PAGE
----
Teen sexting associated with mental health issues, study suggests
A new study from the University of Calgary suggests teens sexting is linked with delinquency and mental health issues.
Published Monday, June 17, 2019 9:01AM MDT
Last Updated Monday, June 17, 2019 12:35PM MDT
Psychologists at the University of Calgary are calling for better awareness around digital health, safety and conduct after a study found teen sexting is often associated with delinquency, sexual behaviours and mental health issues.
The University of Calgary-led study involved a broad analysis of 23 studies on adolescent sexual behaviours involving 41,723 participants, which revealed sexting among teens is associated to a number of risk factors for young people, including having multiple sexual partners, a lack of contraception use and mental health issues like anxiety, depression, delinquent behavior and substance use.
The study was published in the medical journal JAMA Pediatrics and shows the need for educational campaigns that raise awareness around issues of digital health, safety and conduct, says Dr. Sheri Madigan, an associate professor at the University of Calgary department of psychology and a senior researcher on the study.
“Sexting has become the newest method of expressing sexual behaviour in teens. It is common and on the rise,” she said.
“Our previously published research suggests that one-in-four teens are receiving sexts and one-in-seven are sending them. We also know that the majority of youth are not talking about this at home.”
Madigan said studies suggest 49 per cent of parents have no intention of talking to youth about their online or offline sexual health.
“So, it’s really the flip of a coin as to whether youth are going to learn about safe, legal and ethical digital practices from their parents,” she said.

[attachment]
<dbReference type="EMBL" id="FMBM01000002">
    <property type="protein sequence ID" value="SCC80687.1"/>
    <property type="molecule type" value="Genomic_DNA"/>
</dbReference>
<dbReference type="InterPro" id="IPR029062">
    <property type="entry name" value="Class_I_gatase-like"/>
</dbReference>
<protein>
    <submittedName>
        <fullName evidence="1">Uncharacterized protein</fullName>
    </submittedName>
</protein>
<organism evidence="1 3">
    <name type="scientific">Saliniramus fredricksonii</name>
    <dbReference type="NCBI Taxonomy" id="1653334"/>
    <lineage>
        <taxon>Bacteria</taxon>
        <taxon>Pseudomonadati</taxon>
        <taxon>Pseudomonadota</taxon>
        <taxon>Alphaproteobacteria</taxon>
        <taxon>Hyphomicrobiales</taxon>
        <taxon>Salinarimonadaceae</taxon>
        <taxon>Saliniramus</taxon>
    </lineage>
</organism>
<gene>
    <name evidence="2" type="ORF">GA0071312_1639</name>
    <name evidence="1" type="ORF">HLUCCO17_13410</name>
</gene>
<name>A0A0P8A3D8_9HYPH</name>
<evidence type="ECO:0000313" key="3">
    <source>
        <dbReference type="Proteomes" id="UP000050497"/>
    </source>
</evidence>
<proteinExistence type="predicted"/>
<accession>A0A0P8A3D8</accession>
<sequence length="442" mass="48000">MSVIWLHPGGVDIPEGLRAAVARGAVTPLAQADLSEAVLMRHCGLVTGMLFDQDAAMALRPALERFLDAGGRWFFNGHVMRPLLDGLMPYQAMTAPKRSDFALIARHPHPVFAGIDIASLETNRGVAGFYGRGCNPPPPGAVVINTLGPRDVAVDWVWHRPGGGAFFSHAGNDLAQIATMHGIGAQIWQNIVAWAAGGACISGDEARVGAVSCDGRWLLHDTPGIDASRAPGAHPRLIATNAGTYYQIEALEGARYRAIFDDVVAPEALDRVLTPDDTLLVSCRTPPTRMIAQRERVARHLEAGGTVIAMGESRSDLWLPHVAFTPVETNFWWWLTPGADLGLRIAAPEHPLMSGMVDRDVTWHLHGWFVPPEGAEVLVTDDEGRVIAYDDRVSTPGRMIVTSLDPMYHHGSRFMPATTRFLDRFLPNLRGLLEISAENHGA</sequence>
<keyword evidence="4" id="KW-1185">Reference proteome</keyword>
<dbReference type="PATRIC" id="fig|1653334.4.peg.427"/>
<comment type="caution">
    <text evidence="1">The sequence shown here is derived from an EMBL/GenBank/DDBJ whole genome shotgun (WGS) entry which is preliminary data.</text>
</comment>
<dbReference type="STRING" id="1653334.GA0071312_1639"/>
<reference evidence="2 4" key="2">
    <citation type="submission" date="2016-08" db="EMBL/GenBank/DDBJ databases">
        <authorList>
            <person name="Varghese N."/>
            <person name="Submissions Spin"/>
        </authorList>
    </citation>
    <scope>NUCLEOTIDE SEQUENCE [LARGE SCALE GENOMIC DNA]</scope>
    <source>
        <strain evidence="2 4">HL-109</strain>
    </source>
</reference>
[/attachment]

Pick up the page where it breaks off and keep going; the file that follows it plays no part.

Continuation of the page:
That’s why sexting needs to be incorporated into the sex education curriculum of schools, says Camille Mori, the lead author of the paper and a master’s student at University of Calgary.
“More than anything this study is a call for more and better education,” she said.
“We need to have those talks about consent. Not just in terms of sexual consent, but also consent around the distribution of images. What does consent mean in the digital age? What do you do when you receive sexts? And what is your responsibility when someone shows or forwards another persons sext to you? We need to talk about the ethics and consequences surrounding this on both sides.”
Sexting is the sending or sharing of sexually explicit messages and photos through texting on mobile phones.
The 23 studies analyzed for the JAMA Pediatrics paper involved adolescents ranging from 12 to 17-years-old, and were conducted between 2012 and 2018.
The meta-analysis looked at studies from around the world, with the majority based in North America, but also from countries like Nigeria, Korea, Australia, Peru and others.
The study found teens who sext are nearly four times more likely to be having sex than those who are not.
Teens who sext are also more likely to engage in substance use and delinquent behaviours, such as stealing and property damage.
Madigan, who holds a Canada Research Chair in the Determinants of Child Development, adds that the study does not imply sexting causes these other problematic behaviours.
Instead, the problematic behaviour are linked with sexting by associations.
“Right now, we can’t disentangle what comes first, the sexting or the risky outcomes,” said Madigan.
Madigan encourages parents and educators to have open conversations with teens about both healthy relationships and digital safety.
More information on digital safety can be found online.